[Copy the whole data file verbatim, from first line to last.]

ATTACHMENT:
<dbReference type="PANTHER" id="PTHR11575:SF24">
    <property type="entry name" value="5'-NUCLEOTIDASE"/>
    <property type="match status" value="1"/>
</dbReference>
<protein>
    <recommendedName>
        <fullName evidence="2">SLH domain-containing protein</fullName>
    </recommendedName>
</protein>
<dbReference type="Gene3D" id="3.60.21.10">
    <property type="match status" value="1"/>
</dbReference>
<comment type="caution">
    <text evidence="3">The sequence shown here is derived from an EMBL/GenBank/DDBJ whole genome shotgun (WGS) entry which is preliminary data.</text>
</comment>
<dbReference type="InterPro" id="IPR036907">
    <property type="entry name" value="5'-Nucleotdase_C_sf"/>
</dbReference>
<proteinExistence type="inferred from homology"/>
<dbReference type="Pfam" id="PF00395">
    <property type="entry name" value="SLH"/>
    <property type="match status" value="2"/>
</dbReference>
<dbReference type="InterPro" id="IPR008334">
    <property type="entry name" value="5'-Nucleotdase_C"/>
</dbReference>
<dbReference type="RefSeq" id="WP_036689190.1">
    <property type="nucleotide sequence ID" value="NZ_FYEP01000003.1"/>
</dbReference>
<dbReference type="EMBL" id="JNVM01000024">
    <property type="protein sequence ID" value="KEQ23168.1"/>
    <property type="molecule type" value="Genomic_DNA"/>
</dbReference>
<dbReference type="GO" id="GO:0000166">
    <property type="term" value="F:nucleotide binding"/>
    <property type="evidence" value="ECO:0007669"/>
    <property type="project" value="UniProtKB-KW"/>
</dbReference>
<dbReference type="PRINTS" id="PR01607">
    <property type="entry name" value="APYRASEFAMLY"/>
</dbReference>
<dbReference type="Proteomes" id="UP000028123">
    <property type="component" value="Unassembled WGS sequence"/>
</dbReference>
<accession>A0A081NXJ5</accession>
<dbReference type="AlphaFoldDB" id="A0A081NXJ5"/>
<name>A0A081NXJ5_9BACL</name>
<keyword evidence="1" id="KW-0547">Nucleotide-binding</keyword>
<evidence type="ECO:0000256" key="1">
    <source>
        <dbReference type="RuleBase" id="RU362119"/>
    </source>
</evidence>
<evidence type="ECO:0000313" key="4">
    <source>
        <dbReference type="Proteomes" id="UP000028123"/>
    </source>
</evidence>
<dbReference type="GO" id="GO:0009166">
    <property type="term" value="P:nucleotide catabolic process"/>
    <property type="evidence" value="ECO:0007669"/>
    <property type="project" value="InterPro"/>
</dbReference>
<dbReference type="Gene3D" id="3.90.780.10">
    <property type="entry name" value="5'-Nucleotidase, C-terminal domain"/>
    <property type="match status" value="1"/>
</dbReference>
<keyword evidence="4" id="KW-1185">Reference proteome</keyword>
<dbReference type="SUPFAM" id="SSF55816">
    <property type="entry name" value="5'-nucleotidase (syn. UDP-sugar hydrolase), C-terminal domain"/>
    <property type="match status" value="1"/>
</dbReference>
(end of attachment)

<dbReference type="PANTHER" id="PTHR11575:SF24">
    <property type="entry name" value="5'-NUCLEOTIDASE"/>
    <property type="match status" value="1"/>
</dbReference>
<protein>
    <recommendedName>
        <fullName evidence="2">SLH domain-containing protein</fullName>
    </recommendedName>
</protein>
<dbReference type="Gene3D" id="3.60.21.10">
    <property type="match status" value="1"/>
</dbReference>
<comment type="caution">
    <text evidence="3">The sequence shown here is derived from an EMBL/GenBank/DDBJ whole genome shotgun (WGS) entry which is preliminary data.</text>
</comment>
<dbReference type="InterPro" id="IPR036907">
    <property type="entry name" value="5'-Nucleotdase_C_sf"/>
</dbReference>
<proteinExistence type="inferred from homology"/>
<dbReference type="Pfam" id="PF00395">
    <property type="entry name" value="SLH"/>
    <property type="match status" value="2"/>
</dbReference>
<dbReference type="InterPro" id="IPR008334">
    <property type="entry name" value="5'-Nucleotdase_C"/>
</dbReference>
<dbReference type="RefSeq" id="WP_036689190.1">
    <property type="nucleotide sequence ID" value="NZ_FYEP01000003.1"/>
</dbReference>
<dbReference type="EMBL" id="JNVM01000024">
    <property type="protein sequence ID" value="KEQ23168.1"/>
    <property type="molecule type" value="Genomic_DNA"/>
</dbReference>
<dbReference type="GO" id="GO:0000166">
    <property type="term" value="F:nucleotide binding"/>
    <property type="evidence" value="ECO:0007669"/>
    <property type="project" value="UniProtKB-KW"/>
</dbReference>
<dbReference type="PRINTS" id="PR01607">
    <property type="entry name" value="APYRASEFAMLY"/>
</dbReference>
<dbReference type="Proteomes" id="UP000028123">
    <property type="component" value="Unassembled WGS sequence"/>
</dbReference>
<accession>A0A081NXJ5</accession>
<dbReference type="AlphaFoldDB" id="A0A081NXJ5"/>
<name>A0A081NXJ5_9BACL</name>
<keyword evidence="1" id="KW-0547">Nucleotide-binding</keyword>
<evidence type="ECO:0000256" key="1">
    <source>
        <dbReference type="RuleBase" id="RU362119"/>
    </source>
</evidence>
<evidence type="ECO:0000313" key="4">
    <source>
        <dbReference type="Proteomes" id="UP000028123"/>
    </source>
</evidence>
<dbReference type="GO" id="GO:0009166">
    <property type="term" value="P:nucleotide catabolic process"/>
    <property type="evidence" value="ECO:0007669"/>
    <property type="project" value="InterPro"/>
</dbReference>
<dbReference type="Gene3D" id="3.90.780.10">
    <property type="entry name" value="5'-Nucleotidase, C-terminal domain"/>
    <property type="match status" value="1"/>
</dbReference>
<keyword evidence="4" id="KW-1185">Reference proteome</keyword>
<dbReference type="SUPFAM" id="SSF55816">
    <property type="entry name" value="5'-nucleotidase (syn. UDP-sugar hydrolase), C-terminal domain"/>
    <property type="match status" value="1"/>
</dbReference>